1) I don't shoot RAW + JPEG, so I'll let someone else who does answer.
2) All lightroom adjustments are available to both JPEG and RAW files. The difference is in how extreme those adjustments can be before you start to see quality deteriorations. As an experiment, try adding +2.0 EV exposure compensation to both JPEG and RAW files. You should see that the RAW file will handle the edit better than the JPEG file (i.e. the JPEG will start exhibiting unnatural colours while the RAW should still be fairly usable).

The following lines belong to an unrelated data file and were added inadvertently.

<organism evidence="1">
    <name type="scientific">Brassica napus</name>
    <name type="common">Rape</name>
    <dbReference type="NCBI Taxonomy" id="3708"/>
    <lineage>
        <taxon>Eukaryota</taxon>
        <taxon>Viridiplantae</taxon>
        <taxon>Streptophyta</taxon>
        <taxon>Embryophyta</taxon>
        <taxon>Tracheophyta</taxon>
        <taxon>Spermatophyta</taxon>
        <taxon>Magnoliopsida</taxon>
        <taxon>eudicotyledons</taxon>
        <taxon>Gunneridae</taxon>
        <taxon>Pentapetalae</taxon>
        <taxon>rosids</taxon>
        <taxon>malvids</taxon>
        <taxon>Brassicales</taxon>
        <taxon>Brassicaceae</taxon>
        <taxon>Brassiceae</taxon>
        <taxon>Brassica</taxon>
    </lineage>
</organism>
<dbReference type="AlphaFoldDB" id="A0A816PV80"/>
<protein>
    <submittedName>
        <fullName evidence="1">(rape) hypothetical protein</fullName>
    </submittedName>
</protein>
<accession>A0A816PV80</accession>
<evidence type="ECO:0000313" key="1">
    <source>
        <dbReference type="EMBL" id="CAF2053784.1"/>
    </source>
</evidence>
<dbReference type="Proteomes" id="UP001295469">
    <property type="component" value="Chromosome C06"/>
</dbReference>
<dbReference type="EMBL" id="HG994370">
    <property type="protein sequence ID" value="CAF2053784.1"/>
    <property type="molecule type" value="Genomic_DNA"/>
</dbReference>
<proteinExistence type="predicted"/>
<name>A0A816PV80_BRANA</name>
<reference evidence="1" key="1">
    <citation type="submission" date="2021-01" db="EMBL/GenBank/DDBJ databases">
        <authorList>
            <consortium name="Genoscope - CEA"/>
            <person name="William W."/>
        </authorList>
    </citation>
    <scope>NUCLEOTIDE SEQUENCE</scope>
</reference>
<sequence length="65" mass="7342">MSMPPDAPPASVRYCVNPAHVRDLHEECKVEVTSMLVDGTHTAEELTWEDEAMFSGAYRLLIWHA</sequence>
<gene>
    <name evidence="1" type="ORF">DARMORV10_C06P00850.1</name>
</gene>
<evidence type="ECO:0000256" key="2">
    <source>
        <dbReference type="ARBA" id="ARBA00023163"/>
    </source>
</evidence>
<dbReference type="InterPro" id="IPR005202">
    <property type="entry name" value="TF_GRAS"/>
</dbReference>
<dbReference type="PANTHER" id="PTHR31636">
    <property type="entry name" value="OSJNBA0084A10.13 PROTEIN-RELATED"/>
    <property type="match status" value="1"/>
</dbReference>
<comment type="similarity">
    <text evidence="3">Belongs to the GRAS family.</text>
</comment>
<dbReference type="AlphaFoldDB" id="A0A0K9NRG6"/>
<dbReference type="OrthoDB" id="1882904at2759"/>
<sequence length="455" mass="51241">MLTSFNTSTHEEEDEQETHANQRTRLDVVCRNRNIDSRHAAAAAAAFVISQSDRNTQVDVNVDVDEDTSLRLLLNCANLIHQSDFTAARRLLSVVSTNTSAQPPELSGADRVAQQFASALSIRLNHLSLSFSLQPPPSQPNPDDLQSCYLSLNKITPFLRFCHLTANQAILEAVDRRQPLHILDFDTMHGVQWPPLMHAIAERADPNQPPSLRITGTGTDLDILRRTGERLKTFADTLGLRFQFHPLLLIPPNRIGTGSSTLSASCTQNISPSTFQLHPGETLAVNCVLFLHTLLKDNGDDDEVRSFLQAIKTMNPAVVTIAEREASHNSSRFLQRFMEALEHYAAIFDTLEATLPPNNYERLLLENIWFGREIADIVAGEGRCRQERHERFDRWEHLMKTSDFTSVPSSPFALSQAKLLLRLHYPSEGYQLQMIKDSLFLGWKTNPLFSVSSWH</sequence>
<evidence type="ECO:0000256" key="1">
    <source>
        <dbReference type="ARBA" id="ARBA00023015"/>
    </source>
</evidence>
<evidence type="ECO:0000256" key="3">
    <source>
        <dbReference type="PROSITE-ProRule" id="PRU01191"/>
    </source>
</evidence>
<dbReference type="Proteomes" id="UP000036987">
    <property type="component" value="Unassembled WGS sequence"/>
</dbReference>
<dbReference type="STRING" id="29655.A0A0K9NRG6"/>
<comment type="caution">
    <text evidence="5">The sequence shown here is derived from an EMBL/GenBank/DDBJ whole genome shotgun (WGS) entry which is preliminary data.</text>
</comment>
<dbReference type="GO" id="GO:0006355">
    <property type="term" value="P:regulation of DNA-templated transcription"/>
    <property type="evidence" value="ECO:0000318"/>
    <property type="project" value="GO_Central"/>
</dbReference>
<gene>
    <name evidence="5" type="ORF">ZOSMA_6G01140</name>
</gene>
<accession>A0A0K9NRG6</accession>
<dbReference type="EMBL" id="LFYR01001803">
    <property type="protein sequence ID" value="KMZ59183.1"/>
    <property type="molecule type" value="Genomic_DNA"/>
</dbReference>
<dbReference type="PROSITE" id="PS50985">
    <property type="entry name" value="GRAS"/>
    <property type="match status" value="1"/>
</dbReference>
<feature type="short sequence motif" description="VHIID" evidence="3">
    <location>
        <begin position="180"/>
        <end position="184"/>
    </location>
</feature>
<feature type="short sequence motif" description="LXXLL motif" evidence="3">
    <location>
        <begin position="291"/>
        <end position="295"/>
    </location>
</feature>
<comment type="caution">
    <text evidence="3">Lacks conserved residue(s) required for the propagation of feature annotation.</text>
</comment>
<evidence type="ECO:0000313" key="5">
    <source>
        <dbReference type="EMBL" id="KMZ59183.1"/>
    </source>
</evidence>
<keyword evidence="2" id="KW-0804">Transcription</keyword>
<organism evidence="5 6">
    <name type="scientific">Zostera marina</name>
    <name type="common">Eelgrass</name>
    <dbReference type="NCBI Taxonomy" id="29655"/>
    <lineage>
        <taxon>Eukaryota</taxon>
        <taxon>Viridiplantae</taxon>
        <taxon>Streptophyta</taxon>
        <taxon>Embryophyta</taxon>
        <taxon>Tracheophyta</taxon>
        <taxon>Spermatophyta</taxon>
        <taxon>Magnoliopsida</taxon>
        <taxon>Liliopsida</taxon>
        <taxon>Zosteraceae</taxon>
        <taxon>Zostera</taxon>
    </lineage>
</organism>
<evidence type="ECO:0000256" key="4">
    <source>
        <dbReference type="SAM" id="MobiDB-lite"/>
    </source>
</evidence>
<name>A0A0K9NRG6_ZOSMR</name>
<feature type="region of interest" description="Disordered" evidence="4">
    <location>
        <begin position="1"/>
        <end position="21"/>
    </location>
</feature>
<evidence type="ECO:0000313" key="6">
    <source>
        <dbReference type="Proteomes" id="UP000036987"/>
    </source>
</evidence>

3) The original files are not touched. The changes are stored in a database and if you want your Lightroom edits to be visible in an external application, you'll have to export the file.
4) As you're loading a RAW file in Lightroom, you're seeing the preview image that's embedded within the file. This preview image is a JPEG that's been processed by the camera. After the file has been loaded, Lightroom processes the RAW file and updates what's shown on your screen with it's own interpretation of how that RAW file will look. The difference between the embedded preview and Lightroom's rendering can be minimized by choosing the correct camera profile (see http://blogs.oreilly.com/lightroom/2008 ... -ligh.html
) but in my experience there will always be a slight difference.
Hope that helps, and welcome to the forums